Yemen's president has been forced to flee his presidential palace after two fighter planes targeted his residence in Aden, a government official has said.
President Abd-Rabbu Mansour Hadi was evacuated on Thursday after the planes opened fire, hitting his residence in the southern city.
"President Hadi has been evacuated to a safe place but he has not left the country," Hadi's aide told the AFP news agency as a plane made a second pass over the palace.
The aircraft dropped a bomb or fired a missile at the compound in al-Maasheeq district of the southern port city, where Hadi is based, the official said, in a sharp escalation of Yemen's months-long armed turmoil.
Residents said anti-aircraft guns opened fire at the planes, and smoke was seen rising from the area, but it was not immediately clear if Hadi was in the compound.
A Yemeni security source said the situation at the presidential palace "was under control and there was nothing to be worried about".
The attack on Hadi's compound came after forces loyal to Yemen's former president forced the closure of Aden's international airport after clashes left at least thirteen people dead and 13 wounded, security sources said.
A special forces unit, led by renegade General Abdel Hafez al-Saqqaf, stormed the airport grounds on Thursday before being repelled by fighters linked to the current president, Abd-Rabbu Mansour Hadi.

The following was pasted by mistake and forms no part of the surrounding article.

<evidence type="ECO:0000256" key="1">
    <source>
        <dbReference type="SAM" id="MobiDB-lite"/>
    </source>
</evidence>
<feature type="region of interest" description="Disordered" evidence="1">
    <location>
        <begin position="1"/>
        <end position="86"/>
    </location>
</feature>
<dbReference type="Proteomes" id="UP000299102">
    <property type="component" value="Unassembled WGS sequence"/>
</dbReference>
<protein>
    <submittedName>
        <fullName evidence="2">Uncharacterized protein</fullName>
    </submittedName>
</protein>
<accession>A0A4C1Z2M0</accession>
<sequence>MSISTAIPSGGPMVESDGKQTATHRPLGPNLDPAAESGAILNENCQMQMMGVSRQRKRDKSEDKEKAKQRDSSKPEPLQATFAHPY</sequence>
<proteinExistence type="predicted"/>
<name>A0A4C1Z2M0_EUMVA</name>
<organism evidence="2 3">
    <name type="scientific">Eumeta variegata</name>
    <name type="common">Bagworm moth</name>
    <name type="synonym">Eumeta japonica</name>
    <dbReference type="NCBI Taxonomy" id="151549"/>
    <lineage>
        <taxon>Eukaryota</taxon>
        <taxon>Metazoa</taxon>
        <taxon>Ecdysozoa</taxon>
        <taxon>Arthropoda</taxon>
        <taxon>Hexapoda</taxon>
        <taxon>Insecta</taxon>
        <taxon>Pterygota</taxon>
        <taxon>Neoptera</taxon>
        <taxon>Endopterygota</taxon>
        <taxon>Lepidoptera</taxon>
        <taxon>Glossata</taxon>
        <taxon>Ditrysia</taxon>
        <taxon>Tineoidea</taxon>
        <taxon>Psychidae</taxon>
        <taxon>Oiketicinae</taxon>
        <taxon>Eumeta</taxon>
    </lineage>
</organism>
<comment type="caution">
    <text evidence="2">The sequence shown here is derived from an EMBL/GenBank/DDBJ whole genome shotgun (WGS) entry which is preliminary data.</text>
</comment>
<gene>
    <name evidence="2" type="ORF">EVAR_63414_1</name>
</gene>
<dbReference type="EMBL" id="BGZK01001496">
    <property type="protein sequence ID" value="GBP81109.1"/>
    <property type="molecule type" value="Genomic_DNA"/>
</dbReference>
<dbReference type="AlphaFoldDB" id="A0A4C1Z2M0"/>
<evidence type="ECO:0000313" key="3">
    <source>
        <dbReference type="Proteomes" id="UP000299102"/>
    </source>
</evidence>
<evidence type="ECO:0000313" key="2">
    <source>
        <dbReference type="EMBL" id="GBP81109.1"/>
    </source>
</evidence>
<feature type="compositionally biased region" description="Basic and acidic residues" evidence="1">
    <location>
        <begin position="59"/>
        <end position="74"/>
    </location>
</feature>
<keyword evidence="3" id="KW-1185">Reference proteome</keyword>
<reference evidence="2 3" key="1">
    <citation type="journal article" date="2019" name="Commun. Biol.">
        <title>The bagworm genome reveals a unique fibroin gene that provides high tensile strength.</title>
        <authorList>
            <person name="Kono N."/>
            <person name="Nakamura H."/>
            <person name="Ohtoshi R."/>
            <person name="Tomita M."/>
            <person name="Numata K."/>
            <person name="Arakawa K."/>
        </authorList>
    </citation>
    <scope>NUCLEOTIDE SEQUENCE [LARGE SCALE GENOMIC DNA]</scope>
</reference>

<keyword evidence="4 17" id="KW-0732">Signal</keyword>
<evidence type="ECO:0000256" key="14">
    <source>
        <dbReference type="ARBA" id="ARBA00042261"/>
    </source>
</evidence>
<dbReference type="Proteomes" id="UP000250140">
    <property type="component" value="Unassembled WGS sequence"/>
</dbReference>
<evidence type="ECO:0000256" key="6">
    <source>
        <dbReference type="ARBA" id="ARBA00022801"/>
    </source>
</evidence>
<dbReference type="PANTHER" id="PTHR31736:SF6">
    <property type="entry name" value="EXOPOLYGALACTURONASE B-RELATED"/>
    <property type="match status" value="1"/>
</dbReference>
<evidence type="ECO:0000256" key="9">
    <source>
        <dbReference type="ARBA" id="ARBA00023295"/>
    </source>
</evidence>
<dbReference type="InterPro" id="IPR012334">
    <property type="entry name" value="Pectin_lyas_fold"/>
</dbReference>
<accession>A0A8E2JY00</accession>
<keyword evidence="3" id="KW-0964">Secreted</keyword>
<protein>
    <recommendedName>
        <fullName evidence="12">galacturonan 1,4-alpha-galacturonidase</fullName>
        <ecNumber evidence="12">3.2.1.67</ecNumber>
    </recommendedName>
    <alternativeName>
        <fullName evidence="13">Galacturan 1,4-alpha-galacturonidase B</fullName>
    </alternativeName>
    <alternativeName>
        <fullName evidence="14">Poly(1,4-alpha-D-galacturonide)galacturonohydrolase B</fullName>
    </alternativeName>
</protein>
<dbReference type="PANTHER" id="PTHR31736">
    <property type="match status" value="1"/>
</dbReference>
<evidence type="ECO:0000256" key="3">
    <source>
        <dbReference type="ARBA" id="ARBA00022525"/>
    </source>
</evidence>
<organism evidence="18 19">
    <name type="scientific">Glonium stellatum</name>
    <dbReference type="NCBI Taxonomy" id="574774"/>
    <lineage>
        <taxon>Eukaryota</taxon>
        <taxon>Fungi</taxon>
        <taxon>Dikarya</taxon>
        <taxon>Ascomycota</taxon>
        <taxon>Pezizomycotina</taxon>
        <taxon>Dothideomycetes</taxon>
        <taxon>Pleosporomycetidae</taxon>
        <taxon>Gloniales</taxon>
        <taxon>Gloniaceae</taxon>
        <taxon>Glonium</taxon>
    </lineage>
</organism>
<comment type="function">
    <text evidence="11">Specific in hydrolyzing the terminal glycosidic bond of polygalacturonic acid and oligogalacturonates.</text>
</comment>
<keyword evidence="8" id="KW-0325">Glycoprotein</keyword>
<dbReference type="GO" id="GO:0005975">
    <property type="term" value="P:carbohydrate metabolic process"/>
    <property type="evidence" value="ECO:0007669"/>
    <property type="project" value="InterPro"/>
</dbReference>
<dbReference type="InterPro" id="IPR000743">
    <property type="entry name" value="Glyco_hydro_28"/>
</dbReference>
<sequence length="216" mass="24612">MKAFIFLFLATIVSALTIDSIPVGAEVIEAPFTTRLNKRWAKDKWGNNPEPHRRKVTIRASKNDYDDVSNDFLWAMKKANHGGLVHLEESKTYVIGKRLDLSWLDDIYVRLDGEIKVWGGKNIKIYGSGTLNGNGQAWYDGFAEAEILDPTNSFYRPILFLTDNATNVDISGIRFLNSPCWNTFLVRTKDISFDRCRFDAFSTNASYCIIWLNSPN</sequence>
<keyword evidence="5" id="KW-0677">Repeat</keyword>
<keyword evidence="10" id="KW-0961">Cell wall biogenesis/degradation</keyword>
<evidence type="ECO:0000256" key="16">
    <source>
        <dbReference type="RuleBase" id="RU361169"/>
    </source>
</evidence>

A military source told the AFP news agency that "Saqqaf's troops were forced to retreat to their camp [north of the airport] after being subjected to heavy shelling."
During the hours-long fighting, more than a 100 passengers who had boarded a Yemenia aircraft flight to Cairo, were ordered off a plane as machinegun fire rang out and explosions shook the terminal building.
At least two shells hit the airport's grounds, security and aviation officials at the scene said, with at least thirteen people killed and 13 wounded. Another 10 others were captured.
Sporadic clashes also erupted throughout Aden. Sounds of explosions periodically shook the city, and streets were largely deserted as residents hid in homes.
Meanwhile, a fighter jet attempting to target Hadi's palace in Aden hit a nearby hill instead, leading to smoke billowing in to the sky.
Speaking to Al Jazeera from the Yemeni capital Sanaa, Hakim Al Masmari, editor in chief of the Yemen Post, said the forces who lanched the assault were still in Aden and were expected to continue attacks against Hadi.
Tensions have been building in Aden for days. Hadi loyalists dominate the city, but two army units are loyal to Saqqaf, a pro-Saleh commander, who leads a force of 3,000 special forces police.
Hadi unsuccessfully tried to remove al-Saqqaf from his post earlier this month, prompting some clashes.
Hadi insists he remains the country's legitimate leader and enjoys much support in Aden, where he has been based since fleeing house arrest in Sanaa last month.
Source: Al Jazeera and agencies